Pairing muscle-clad action stars with pint-sized offsiders has proven a persistent genre. In My Spy, Dave Bautista treads where almost every fellow on-screen tough guy before him has already stepped — Arnold Schwarzenegger, Hulk Hogan, Burt Reynolds, Vin Diesel, Ice Cube, Dwayne Johnson, Jackie Chan and John Cena, to name a few — and the result is as routine as it has ever been. This isn’t a concept fuelled by creativity or ingenuity, but by the easy pursuit of the family-friendly box office, which shows in movie after movie. Still, My Spy does boast something that the bulk of its predecessors lack: a standout performance, just not by its brawny leading man.
In his second odd-couple comedy in as many features, after the dull Stuber, Bautista faces off against Big Little Lies’ Chloe Coleman — and where the hulking star always seems as if he could be replaced by anyone else with the same physical description, the child actor brings a definite and noticeable spark to her role. Consider it a case of life imitating art, with the film following a seasoned CIA operative forced out of his high-stakes comfort zone to surveil the widow of an arms dealer and her nine-year-old daughter, only to find himself completely outclassed by the latter.
Bautista’s JJ is confident, cavalier and certain that any situation will go his way. Naturally, in My Spy’s opening sequence, the espionage agent’s cocky cowboy attitude turns an easy win into a massive multi-national mess. As punishment, he’s excluded from the substance of the cleanup operation and assigned to watching ER nurse Kate (Parisa Fitz-Henley) and her daughter Sophie (Coleman), new arrivals in Chicago. But it doesn’t take Sophie long to discover she’s being spied on, track down JJ and his partner Bobbi (Kristen Schaal) in a neighbouring apartment, and demand that she’s taught the tricks of their trade — or she’ll blow their cover, costing JJ what’s left of his career.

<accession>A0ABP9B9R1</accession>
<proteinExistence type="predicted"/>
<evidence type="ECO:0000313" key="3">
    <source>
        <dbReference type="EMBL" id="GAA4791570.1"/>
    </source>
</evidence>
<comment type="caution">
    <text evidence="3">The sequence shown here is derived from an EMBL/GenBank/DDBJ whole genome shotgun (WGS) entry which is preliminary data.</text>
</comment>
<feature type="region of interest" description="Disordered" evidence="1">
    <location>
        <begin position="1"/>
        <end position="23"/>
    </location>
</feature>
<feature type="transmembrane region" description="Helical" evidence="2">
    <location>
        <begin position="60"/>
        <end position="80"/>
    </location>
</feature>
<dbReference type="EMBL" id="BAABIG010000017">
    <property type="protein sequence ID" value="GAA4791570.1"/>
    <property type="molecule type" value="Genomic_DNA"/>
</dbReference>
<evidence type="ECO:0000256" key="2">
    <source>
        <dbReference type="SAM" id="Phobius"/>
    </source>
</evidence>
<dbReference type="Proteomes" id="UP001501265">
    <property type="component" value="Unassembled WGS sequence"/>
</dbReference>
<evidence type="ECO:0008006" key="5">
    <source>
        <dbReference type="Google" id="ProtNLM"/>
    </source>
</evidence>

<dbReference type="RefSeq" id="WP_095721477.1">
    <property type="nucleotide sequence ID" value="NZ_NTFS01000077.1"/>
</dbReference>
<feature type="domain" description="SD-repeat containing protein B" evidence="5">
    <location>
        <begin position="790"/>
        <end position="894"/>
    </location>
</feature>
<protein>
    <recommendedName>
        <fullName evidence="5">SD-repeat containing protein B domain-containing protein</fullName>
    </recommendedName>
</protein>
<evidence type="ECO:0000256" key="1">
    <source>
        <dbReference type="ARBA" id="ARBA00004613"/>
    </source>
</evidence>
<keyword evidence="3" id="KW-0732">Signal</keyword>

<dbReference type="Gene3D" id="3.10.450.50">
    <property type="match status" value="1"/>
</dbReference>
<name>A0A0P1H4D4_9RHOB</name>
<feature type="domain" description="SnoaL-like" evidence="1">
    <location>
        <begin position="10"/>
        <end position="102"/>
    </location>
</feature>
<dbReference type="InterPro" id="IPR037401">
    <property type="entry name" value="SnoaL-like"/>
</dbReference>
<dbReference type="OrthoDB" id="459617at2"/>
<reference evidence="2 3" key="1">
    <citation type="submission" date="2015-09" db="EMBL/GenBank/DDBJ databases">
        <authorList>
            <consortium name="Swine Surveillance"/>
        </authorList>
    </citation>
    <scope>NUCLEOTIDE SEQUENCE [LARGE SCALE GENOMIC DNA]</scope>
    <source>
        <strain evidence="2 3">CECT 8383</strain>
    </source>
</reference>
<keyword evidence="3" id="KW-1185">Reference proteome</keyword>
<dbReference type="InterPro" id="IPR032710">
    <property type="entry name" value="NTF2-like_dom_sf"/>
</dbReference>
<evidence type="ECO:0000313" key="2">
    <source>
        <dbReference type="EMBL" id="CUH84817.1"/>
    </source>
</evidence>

Cue a plethora of scenarios where Sophie first blackmails JJ into becoming her gateway to schoolyard popularity, then shows that she’s actually far more talented at the spying game than her big buddy. Every element of the narrative smacks of formula, with screenwriters Erich Hoeber and Jon Hoeber (The Meg) not only taking Kindergarten Cop, The Pacifier and company’s lead, but also Bumblebee’s, plus every buddy cop film’s as well. And yet, when Coleman is on screen, there’s a charm to watching this smart young girl flex her smarts. She holds up her side of the rapport with Bautista better than the grimacing action hero, although he’s at his best when he’s leaning into the duo’s growing bond rather than gruffly rebuffing it (or doing the same with Schaal’s needy wannabe field agent).
That said, one lively performance by a rising child star isn’t enough to salvage My Spy. Under Peter Segal’s direction, the film isn’t quite sure when to embrace its feel-good side and when to let its darker streak — globe-hopping violence and explosions, and even gags from JJ about dispatching with Sophie — take the spotlight. Tonal mixed bags have been the filmmaker’s remit across his career, from Tommy Boy and Anger Management through to Get Smart and Grudge Match, but My Spy struggles most when it gleefully tries to merge mismatching templates into one broad, by-the-numbers affair. If Sophie was watching, she’d see through it straight away. With this arriving so soon after John Cena’s dismal Playing with Fire, clearly Hollywood’s powers that be aren’t taking her lead.